SeaQuest, which seeks $1 million from Grand Forks, has had issues elsewhere
The company boasts hands-on interactions with exotic birds and sea animals as well as millions of dollars of cascading economic benefits, but it’s also got a history of run-ins with state and federal regulators.
Grand Forks city leaders are considering paying an Idaho company $1 million to turn a now-empty Kmart building into an aquarium – but the company itself is dogged by allegations of mistreatment of animals and mismanagement.
City Council members on Monday informally directed city staff to pursue a grant agreement with SeaQuest, a Boise-based chain of aquariums that hopes to turn a 17,000-square-foot piece of the Grand Cities Mall into the company’s 10th aquarium in the United States. The council is set to consider formalizing that direction on Monday, Aug. 2. A definitive vote on the public subsidy has not yet been set.
The company boasts hands-on interactions with exotic birds and sea animals as well as millions of dollars of cascading economic benefits, but it’s also got a history of run-ins with state and federal regulators and was sued after failing to pay some of its debtors as recently as last year.
Thus far, Grand Forks’ due diligence for the public subsidy has consisted of meetings with developers for the project and a trio of representatives from the company, including CEO Vincenzo “Vince” Covino, and some searches for reviews and other information on the internet. Mayor Brandon Bochenski said city administrators had not taken an in-depth look at the company’s past problems.
“I think we want to get further along the line,” he told the Herald.
Covino, Bochenski said, is scheduled to appear at the upcoming City Council meeting.
“If it doesn’t go any further on Monday night,” Bochenski said, “then ... we won’t have to worry about that.”
Covino did not return a Herald request for comment on Thursday. But his company, which has opened aquariums across the country in vacant mall storefronts, could be something like a cure for modern retail woes. Rather than offering a storeful of products that are often available more readily and more cheaply online, SeaQuest offers an experience: hands-on meetings with otters and sloths, snorkeling with stingrays, and “fishy kisses” – fish nibbling dead skin cells on customers’ feet. Covino told Grand Forks City Council members on Monday that SeaQuest is “Amazon-proofing” economies.
But critics contend that experience comes with a cost. Activists decry SeaQuest’s documented history of injuries to customers and animals alike at the company’s aquariums, plus broader contentions of law-breaking and shady business practices. The company’s aquariums have repeatedly been cited by the U.S. Department of Agriculture’s Animal and Plant Health Inspection Service, as well as a handful of state-level regulators, and SeaQuest has been the target of litigation from animal rights proponents and some of its creditors.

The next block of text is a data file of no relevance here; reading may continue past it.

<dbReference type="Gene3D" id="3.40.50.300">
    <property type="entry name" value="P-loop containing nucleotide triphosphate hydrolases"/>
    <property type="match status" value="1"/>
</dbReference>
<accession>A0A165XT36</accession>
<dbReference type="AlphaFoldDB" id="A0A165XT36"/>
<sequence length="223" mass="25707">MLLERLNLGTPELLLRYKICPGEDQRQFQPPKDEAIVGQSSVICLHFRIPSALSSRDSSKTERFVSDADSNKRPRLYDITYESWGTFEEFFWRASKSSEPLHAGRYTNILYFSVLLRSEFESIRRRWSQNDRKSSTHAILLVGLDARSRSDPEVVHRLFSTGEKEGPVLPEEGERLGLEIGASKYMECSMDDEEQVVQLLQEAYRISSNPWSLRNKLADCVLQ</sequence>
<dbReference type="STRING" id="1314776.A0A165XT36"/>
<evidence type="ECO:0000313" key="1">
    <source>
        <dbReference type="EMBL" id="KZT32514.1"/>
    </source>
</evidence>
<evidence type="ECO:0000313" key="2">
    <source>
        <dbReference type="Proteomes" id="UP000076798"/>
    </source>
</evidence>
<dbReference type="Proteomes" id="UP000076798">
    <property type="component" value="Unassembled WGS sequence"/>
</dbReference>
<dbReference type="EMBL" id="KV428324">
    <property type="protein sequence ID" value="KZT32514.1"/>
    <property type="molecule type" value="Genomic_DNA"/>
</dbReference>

Late last year, Seaquest agreed to quit development of a hoped-for location at a galleria in Fort Lauderdale, Fla., after local animal rights activists sued the city and the company for allegedly issuing a permit for the aquarium improperly and the mall’s owners moved to evict SeaQuest for not paying at least three contractors.
Keystone-Florida Property Holdings Corp. sued SeaQuest Ft. Lauderdale LLC in Broward County Court on Aug. 18, 2020, alleging the $218,000 worth of construction liens put on the mall property by three contractors violated the company’s lease for a 21,000-square-foot spot in the galleria previously occupied by a Lord & Taylor department store. A “lien” is a legal claim on a piece of property that can help creditors get their money back.
SeaQuest’s lawyer claimed the company’s registered agents didn’t tell company staff about the eviction complaint, an assertion that the landlord’s lawyers called “a red herring.” The landlord’s lawyers produced emails they argued showed SeaQuest staff acknowledging the company was in default and facing eviction.
The landlord dropped the lawsuit in February 2021, which could suggest an out-of-court settlement, and two of the three liens it mentioned in a default notice it sent to SeaQuest had been resolved as of this article’s filing date. A few other construction liens on the same location not mentioned in the eviction suit were also filed and later resolved around that same time.
Not quite two months earlier, SeaQuest agreed not to pursue the Fort Lauderdale location as part of an agreement with a host of animal rights activists who sued the company and the city’s government, arguing that city leaders there had improperly issued a permit for the aquarium.
PETA, the Animal Rights Foundation of Florida and a local business owner and activist named Ana Campos sued the city on March 6, 2019. Their suit argued in part that the city misclassified the proposed SeaQuest location as a “museum” and did not properly account for the pressure the aquarium would put on municipal water systems.
‘We will not stop trying’
Fort Lauderdale is a cautionary tale for Grand Forks, according to Michelle Sinnott, the associate director of captive animal law enforcement for PETA. The Florida city “bent over backwards” to accommodate SeaQuest, she said, and the company ultimately abandoned its project there amid the lawsuit, of which PETA was a part, and the eviction proceedings.
“If Grand Forks wants to avoid history repeating itself here,” Sinnot told the Herald, “it should quickly close the door on SeaQuest.”
She was vague when asked if that meant PETA was considering a lawsuit involving the proposed Grand Forks aquarium.
“I can’t tell you what my client has in store,” Sinnott said. “But I will say PETA has successfully closed the door on two attempts by SeaQuest thus far – one in New York, one in Fort Lauderdale – and we will not stop trying to stop this company.”